Thursday, August 7, 2014

Inspired by Columbus: The Ohio State Fair Taste of Ohio Cafe

The Ohio State Fair
717 E. 17th Ave.
Columbus, Ohio
open end of July - beginning of August

I love the Ohio State Fair.  After years of faithful attendance I remain convinced there is more to do here that I could possibly handle in one day. But I pack as much livestock, handcraft, rides, and of course food as I can.  

Though I often stop at one of the many places selling fried sweets, corn dogs, or turkey legs, I find some of the most delicious, budget-friendly and interesting food is in the Taste of Ohio Cafe right in the middle of the fairgrounds.  The large, thankfully air-conditioned space is like a food court that is devoted to local meat and dairy.  The center is filled with tables large and small while on the perimeter about a half-dozen lines form divided by protein type: poultry, beef, pork, lamb, and dairy.

You really can't go wrong in any line, but this year I decided to get some delicious Ohio pork.  Though pig wings and the pork parfait are both whimsical and delicious, I saw that this year they also had something not featured on the main menu, the three little pigs.

This slider trio takes two of their menu items, the pork loin and pulled pork sandwiches and adds a mini-BLT to create this delicious study in pork.  The BLT was by far the best, but the experience of trying each type of pork was enjoyable just for the novelty.

And speaking of novelty, I would be remiss if I didn't mention this gem just a little outside of the Taste of Ohio Cafe.  Along with the pork parfait (layers of pulled pork and mashed potatoes), these ice cream inspired entrees I thought typified the kind of whimsy one expects at the fair.

To be successful at the fair you can be one of three kinds of food.  Fair staples are things like corn dogs, pizza, and smoked turkey legs.  These are things that you expect to see at any state or county fair and you just can't help but be tempted by them.  The second category is well-established local food.  Schmidt's Sausage Haus and Der Dutchman fit in this category as do many others. Finally, there are foods that try and do something new and usually over the top hoping that the sheer novelty will draw people in.  Chocolate covered bacon, in addition to the meat sundaes mentioned above fall here. This category is my favorite and is what inspired me in my own cooking.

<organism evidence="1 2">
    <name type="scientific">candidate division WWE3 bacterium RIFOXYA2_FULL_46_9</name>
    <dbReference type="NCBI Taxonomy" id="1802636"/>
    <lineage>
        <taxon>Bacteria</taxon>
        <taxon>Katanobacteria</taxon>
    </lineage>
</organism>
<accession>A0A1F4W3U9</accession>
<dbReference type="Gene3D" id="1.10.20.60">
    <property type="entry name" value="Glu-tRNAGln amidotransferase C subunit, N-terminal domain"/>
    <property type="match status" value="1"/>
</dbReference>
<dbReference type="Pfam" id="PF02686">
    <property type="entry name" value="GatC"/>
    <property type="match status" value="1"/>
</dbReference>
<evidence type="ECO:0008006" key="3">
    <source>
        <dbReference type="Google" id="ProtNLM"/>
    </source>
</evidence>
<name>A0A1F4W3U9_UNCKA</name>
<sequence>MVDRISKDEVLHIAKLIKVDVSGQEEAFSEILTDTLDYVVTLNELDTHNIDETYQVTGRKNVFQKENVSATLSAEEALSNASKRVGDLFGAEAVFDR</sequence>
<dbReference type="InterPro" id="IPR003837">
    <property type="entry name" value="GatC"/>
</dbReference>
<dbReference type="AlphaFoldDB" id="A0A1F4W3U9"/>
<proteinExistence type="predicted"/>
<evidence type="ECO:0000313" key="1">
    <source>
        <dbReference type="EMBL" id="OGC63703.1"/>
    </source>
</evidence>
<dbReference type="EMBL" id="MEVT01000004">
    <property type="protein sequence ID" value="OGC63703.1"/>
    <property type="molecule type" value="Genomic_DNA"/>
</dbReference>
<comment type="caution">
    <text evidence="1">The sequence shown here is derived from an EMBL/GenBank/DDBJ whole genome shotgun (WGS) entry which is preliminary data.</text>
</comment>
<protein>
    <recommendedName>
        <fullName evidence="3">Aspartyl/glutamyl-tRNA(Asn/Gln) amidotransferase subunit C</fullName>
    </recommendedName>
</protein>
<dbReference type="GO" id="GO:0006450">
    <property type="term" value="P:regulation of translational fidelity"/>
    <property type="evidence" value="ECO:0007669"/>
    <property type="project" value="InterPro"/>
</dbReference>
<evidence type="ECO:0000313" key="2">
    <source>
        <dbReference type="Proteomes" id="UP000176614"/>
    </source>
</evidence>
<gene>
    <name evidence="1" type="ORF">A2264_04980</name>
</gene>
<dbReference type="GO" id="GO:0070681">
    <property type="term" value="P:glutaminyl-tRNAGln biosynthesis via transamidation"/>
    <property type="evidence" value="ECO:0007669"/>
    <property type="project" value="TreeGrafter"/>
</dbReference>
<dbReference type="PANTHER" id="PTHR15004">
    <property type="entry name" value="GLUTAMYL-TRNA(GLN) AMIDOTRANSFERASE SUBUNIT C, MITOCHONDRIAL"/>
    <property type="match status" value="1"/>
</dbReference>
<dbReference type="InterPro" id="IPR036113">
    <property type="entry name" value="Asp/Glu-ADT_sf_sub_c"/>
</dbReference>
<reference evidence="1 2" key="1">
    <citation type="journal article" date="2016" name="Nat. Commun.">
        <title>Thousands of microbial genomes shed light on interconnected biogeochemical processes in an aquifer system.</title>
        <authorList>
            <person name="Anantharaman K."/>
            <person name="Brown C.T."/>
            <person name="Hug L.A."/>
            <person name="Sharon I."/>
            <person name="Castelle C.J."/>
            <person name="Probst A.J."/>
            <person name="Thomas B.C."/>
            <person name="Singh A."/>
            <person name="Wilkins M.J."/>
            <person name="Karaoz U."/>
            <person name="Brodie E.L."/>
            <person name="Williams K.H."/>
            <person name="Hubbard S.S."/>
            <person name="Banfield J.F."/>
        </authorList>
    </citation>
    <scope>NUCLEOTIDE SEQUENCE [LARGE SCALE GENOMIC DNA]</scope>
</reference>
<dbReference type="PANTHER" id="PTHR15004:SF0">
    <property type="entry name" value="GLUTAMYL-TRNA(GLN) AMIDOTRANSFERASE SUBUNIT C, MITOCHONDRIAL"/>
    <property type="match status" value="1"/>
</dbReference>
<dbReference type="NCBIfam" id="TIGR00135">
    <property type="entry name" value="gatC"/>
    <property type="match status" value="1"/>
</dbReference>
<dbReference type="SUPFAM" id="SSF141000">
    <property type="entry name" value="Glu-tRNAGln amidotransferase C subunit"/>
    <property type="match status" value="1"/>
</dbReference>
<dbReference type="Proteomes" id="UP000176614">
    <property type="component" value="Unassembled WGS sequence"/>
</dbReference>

How I was Inspired 
I decided to take the idea of a trio of flavors I encountered with my "three little pigs" and the concept of the meat sundae and put them together to play on a banana split.  This is a playful and over-the-top way to make something interesting with your leftovers at the end of the week and you could substitute nearly anything for what I did.

I roasted a turkey breast and made some stuffing and gravy.

I made a pot roast with a red wine reduction and served it with some classic mashed potatoes that Lyndsay made.

And finally, I went to Ray Ray's Hog Pit and picked up some pulled pork (I guess I was too tired to smoke my own after the turkey and pot roast).  To go along with it Lyndsay made some mashed sweet potatoes with thyme and I made a South Carolina mustard barbecue sauce.  The reason for this is because I've learned mustard barbecue sauce goes amazingly well with sweet potatoes.

So after enjoying turkey, pot roast, and pulled pork all week I had a bunch of leftovers to work with.  I sliced some yellow squash and sauteed it over medium heat until golden brown on both sides.  Now it was time to assemble this Frankenstein monster of awesomeness.

I tossed the pot roast with the red wine reduction, the turkey with it's gravy, and the pulled pork with the mustard barbecue sauce and then used an ice cream scoop to mound them in the center of a shallow bowl.

Next I topped each with its respective starch: mashed potatoes, stuffing, and sweet potatoes.

Finally, I added two slices of yellow squash and a garnishes to each: a grape tomato, cranberry sauce, and fresh herbs. Now this looks like something that would draw people in.  As I mentioned before you could substitute almost anything: risotto and chicken, couscous and lamb, etc. In fact, my brother recommended substituting a split sausage for the squash, but I thought that might be meat overkill.  You also don't have to all the different flavors, you could just make a sundae with one kind of meat and starch.

Here are the recipes I used when I make each of these components.  Beyond that it is literally just a matter of sauteing the squash in a little oil over medium heat until golden brown and assembling and then adding the garnishes. 

Three Meat Sundae
What are some of your favorite fair foods.  Now that the fair is over, where should I dine next.  Let me know in the comments.

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